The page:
The theme for the next few weeks will focus on disaster recovery for the hybrid cloud era. Organizations relying on traditional disaster recovery strategies such as secondary data centers for backup sites, for backup pass up additional services and the convenience associated with hybrid cloud-based disaster recovery. The cloud era has been a game changer. Traditional disaster recovery can indeed hold companies back unless they’re willing to adopt and adapt.
Backup is not disaster recovery
It’s a common misconception that backup and disaster recovery are the same thing. The two certainly work together, but it’s important to understand that backup is not disaster recovery and vice versa. Furthermore, disaster recovery should be an essential part of an organization’s IT strategy; even more so as security breaches and network outages increase with the accompanying increase in the cost of downtime. When decisionmakers are in the infant stages of planning their disaster recover strategy, they often mistake what constitutes a disaster recovery plan (DRP). Often, they confuse a DRP with data backup and assume the latter is a sufficient precaution when disaster strikes. Below, we distinguish between backup and disaster recovery and provide quick definitions for both.
Distinguishing backup from disaster recovery
Backup is when your data is “corrupted or lost and you need to restore your data or infrastructure to the original location or a new location”. Your data can be situated on and backed up to a tape drive, separate storage in your data center, or even a completely different geographical location.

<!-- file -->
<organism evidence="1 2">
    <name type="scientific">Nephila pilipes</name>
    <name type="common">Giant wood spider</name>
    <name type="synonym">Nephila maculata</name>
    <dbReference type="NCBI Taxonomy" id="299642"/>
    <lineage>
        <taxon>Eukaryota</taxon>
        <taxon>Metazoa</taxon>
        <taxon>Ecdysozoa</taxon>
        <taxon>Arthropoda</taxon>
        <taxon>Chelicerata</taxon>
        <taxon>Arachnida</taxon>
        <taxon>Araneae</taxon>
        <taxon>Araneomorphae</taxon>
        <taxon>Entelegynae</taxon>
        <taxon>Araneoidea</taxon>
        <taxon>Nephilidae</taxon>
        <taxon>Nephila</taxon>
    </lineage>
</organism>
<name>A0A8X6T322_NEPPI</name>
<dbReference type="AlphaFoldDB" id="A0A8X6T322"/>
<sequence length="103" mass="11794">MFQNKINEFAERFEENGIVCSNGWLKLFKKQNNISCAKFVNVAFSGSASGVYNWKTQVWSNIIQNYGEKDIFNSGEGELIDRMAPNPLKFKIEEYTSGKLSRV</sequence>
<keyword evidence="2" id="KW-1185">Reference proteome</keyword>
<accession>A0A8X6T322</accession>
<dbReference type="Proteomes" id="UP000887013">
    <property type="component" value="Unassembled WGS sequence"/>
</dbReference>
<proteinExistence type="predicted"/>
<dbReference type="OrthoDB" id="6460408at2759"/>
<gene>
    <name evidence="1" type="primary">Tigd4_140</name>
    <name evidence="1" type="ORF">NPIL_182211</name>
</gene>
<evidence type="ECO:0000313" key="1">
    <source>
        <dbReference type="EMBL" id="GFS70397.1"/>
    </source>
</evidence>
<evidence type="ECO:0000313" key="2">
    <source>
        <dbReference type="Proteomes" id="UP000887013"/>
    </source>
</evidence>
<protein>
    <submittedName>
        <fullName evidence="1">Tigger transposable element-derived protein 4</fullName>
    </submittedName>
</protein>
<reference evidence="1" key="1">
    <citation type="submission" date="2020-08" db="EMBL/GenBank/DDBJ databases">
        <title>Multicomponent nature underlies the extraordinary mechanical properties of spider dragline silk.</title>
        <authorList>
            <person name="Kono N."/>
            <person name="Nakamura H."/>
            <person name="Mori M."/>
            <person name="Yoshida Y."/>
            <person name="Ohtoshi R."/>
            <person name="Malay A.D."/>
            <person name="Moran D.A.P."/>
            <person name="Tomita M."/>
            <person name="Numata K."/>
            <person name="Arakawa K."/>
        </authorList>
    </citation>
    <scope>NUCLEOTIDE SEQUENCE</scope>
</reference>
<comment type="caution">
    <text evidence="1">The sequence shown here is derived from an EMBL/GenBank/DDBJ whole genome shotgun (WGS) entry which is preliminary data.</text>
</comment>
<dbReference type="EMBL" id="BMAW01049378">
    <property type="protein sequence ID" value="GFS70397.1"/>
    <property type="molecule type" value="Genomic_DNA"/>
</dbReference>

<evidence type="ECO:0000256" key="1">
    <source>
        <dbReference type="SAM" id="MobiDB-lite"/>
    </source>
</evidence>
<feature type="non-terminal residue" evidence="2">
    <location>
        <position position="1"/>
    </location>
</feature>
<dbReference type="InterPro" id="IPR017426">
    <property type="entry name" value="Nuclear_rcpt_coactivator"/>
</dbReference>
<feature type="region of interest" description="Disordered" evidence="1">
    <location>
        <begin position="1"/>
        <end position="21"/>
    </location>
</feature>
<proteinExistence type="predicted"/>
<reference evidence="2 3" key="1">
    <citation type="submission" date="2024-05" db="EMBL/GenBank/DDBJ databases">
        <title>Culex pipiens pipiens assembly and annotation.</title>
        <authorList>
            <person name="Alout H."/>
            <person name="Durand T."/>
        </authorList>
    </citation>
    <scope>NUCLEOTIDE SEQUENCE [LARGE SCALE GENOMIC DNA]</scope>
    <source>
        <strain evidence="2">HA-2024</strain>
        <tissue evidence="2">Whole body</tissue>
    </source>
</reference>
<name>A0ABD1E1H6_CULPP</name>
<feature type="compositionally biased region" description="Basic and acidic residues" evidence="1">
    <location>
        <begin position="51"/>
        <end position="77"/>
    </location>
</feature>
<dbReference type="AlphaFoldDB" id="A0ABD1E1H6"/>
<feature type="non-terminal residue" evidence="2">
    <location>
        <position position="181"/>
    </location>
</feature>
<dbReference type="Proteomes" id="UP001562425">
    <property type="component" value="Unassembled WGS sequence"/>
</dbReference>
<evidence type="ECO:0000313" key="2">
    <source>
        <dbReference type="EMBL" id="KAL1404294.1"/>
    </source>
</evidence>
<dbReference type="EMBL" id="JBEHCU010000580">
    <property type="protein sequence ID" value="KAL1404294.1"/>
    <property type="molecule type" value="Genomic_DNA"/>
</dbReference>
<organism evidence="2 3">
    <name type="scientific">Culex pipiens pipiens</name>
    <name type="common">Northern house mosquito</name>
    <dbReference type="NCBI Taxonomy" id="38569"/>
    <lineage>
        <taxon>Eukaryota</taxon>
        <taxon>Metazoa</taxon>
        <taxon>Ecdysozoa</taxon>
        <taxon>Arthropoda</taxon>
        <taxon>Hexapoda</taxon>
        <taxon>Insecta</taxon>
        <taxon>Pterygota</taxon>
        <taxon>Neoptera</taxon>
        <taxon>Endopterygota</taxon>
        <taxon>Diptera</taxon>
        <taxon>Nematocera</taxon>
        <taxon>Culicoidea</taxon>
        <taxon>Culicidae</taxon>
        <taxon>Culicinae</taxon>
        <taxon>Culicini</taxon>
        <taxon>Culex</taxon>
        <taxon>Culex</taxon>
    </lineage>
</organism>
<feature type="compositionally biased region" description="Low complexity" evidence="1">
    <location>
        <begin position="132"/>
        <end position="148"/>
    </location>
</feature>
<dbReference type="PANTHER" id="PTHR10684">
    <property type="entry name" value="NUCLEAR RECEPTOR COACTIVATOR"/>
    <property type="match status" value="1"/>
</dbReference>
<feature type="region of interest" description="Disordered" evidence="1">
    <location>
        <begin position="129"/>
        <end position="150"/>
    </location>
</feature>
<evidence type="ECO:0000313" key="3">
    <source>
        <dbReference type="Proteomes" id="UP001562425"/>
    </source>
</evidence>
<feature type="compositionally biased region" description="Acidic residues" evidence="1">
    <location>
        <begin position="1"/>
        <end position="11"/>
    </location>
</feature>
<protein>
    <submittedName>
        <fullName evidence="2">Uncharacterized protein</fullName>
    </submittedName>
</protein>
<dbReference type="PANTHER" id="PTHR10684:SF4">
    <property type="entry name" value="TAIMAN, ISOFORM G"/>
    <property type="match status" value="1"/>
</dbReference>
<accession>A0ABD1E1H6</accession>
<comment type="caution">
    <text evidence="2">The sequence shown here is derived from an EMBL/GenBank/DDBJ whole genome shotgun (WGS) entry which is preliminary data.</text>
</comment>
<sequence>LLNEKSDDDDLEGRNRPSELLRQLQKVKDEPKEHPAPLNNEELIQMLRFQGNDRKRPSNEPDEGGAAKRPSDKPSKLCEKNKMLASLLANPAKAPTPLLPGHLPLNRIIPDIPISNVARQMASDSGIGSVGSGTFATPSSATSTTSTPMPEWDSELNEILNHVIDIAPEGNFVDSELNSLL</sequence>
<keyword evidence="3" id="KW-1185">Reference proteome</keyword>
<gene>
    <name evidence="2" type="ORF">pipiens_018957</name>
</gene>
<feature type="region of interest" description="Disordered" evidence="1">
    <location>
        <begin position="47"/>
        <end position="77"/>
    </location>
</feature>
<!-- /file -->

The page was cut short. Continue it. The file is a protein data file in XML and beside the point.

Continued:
Disaster recovery entails running your sites, servers, or applications in a secondary datacenter in the event of a catastrophic failure. This entails having a plan and a technical solution to ensure that the core components of your business continue functions should a disaster strike.
Technopedia explains that: “Disaster recovery planning is just part of business continuity planning and applied to aspects of an organization that rely on an IT infrastructure to function. The overall idea is to develop a plan that will allow the IT department to recover enough data and system functionality to allow a business or organization to operate – even possibly at a minimal level.”
Why you need more than backup
The purpose of backup is to protect and restore data at a granular level. This means that if, for example, files become corrupted, you can restore these files from the backup. However, if you want to replicate data, configuration, and applications in the event of a disaster, you would need a disaster recovery plan.
Although backup and disaster recovery are related insofar as they both backup and restore data, they serve different purposes. Both services are important as backup keeps your data safe and recoverable and disaster recovery keeps your workloads available when disaster strikes.
As a market leader in Cloud Data Management, CloudOak orchestrate data for hybrid cloud enterprises anytime, anywhere, blending future-proof architecture with consumer-grade simplicity to pioneer a fresh approach to an old problem.